I am addicted to security.
To the illusion of security, that is. Security doesn’t actually exist in any real sense. No matter how much you accumulate, or how much you feel protected, anything in life can vanish in an instant. We all know this. Yet many of us live our lives as though it were one constant pursuit of security.
It’s garden variety fear, of course. And it holds us back from living the lives we were meant to live. Yet it’s a difficult thing to shake.
Take my present work situation as an example. I currently work for a company that is going through a period of significant turmoil and I could get laid off in the coming months. The rational side of me knows that even if that happened, everything would be fine. It might even be the best thing for me to have the security blanket torn away. Otherwise I might just keep clinging to it with this conflicted death grip I have going on.
But security is a strange thing. For those afflicted with this disease, it runs deep in our psychology, all the way to the root of our survival instinct.
Yesterday on a bike ride with my family, after a challenging week of work and several days of running hard and losing myself in the stressful narratives, time slowed down and I was able to pay attention and notice things again.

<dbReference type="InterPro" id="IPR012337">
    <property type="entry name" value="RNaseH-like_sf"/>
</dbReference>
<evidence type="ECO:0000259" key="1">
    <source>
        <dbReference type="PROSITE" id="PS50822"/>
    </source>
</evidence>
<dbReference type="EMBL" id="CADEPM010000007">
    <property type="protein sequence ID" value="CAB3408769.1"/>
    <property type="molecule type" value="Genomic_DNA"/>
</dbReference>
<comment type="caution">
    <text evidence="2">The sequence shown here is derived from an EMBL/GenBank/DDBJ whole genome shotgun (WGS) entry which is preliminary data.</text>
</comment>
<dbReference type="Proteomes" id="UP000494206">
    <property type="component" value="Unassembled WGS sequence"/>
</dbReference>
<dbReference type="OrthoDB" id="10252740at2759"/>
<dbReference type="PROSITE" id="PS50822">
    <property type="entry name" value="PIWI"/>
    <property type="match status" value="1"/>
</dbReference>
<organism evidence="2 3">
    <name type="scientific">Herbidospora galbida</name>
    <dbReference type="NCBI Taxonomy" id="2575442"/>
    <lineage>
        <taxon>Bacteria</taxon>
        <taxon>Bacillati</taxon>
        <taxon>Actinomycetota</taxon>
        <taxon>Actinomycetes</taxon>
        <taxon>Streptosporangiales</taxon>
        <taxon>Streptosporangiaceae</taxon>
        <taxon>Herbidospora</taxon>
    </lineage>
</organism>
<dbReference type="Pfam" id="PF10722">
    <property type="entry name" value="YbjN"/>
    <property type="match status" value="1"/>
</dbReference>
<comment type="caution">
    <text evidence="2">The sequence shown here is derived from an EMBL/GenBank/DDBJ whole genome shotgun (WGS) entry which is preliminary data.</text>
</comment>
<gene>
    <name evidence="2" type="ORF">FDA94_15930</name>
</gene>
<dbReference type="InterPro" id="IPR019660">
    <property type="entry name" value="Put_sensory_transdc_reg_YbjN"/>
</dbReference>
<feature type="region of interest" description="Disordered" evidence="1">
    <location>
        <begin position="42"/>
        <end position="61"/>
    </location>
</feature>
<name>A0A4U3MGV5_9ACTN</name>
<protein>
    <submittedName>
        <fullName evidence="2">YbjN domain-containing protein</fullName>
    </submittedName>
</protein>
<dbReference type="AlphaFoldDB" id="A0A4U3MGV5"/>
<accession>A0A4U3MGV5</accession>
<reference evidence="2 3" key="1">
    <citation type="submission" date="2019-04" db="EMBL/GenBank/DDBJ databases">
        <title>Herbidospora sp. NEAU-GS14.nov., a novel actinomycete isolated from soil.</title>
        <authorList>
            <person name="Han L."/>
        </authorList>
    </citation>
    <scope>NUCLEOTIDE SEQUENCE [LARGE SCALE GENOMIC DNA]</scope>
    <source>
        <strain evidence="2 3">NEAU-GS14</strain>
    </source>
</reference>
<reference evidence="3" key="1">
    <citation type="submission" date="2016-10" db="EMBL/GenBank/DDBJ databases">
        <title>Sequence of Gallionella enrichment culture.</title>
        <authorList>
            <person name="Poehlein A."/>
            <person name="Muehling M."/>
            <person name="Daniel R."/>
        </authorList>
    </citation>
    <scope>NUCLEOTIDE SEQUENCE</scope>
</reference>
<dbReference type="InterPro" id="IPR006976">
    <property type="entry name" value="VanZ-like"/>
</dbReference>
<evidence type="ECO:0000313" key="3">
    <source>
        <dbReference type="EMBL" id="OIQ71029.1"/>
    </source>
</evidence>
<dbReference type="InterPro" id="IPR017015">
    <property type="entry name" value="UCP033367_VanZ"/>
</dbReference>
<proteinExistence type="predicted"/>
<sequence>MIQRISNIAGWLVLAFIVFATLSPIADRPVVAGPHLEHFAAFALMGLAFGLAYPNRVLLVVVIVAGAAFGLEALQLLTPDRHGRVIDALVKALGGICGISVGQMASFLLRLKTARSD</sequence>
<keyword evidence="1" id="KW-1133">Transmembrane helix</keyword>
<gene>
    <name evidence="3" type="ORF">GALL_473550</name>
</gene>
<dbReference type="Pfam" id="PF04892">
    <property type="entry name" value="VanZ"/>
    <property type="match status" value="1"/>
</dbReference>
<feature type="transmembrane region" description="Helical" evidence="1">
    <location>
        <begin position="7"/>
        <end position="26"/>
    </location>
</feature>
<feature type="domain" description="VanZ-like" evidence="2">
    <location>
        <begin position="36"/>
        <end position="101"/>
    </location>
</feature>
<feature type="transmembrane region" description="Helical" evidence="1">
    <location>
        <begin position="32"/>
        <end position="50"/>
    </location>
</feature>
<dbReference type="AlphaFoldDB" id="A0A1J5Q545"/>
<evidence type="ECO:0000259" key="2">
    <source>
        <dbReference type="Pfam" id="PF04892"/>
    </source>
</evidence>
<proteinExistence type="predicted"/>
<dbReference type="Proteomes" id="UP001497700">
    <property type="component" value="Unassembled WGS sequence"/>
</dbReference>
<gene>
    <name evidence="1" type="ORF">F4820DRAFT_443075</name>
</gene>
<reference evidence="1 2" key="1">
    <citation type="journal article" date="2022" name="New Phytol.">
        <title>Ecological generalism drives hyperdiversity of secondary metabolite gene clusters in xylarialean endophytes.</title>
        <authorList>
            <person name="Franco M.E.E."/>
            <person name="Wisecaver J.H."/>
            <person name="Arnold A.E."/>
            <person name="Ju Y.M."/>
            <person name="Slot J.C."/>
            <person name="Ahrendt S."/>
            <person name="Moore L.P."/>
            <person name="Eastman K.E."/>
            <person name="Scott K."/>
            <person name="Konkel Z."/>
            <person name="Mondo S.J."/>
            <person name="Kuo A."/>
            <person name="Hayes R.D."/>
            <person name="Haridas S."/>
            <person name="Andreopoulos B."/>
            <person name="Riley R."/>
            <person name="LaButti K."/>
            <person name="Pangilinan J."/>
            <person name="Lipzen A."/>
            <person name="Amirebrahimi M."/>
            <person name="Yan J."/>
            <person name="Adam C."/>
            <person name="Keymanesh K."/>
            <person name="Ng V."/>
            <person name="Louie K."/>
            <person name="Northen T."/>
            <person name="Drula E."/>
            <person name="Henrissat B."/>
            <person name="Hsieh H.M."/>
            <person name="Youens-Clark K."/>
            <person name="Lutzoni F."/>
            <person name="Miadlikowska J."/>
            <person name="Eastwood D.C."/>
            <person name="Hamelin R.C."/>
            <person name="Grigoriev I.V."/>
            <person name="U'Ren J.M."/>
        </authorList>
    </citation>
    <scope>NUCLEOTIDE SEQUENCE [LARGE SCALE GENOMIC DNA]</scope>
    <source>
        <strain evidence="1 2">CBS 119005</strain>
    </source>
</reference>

And in an instant, graced by one of those simple epiphanies, it occurred to me. I have habituated myself to amass, to build up, to accumulate as though that will give me security, which deep inside I’ve linked to a belief that this will bring comfort and fulfillment. And of course it won’t.
But that unconscious belief has it more wrong than I even realized. Because in my experience, when I really pay attention, I have noticed that the less you have, the more you appreciate the little things.
The more you’re able to appreciate the little things, the more content you are.
If that’s the case, why fear losing things at all?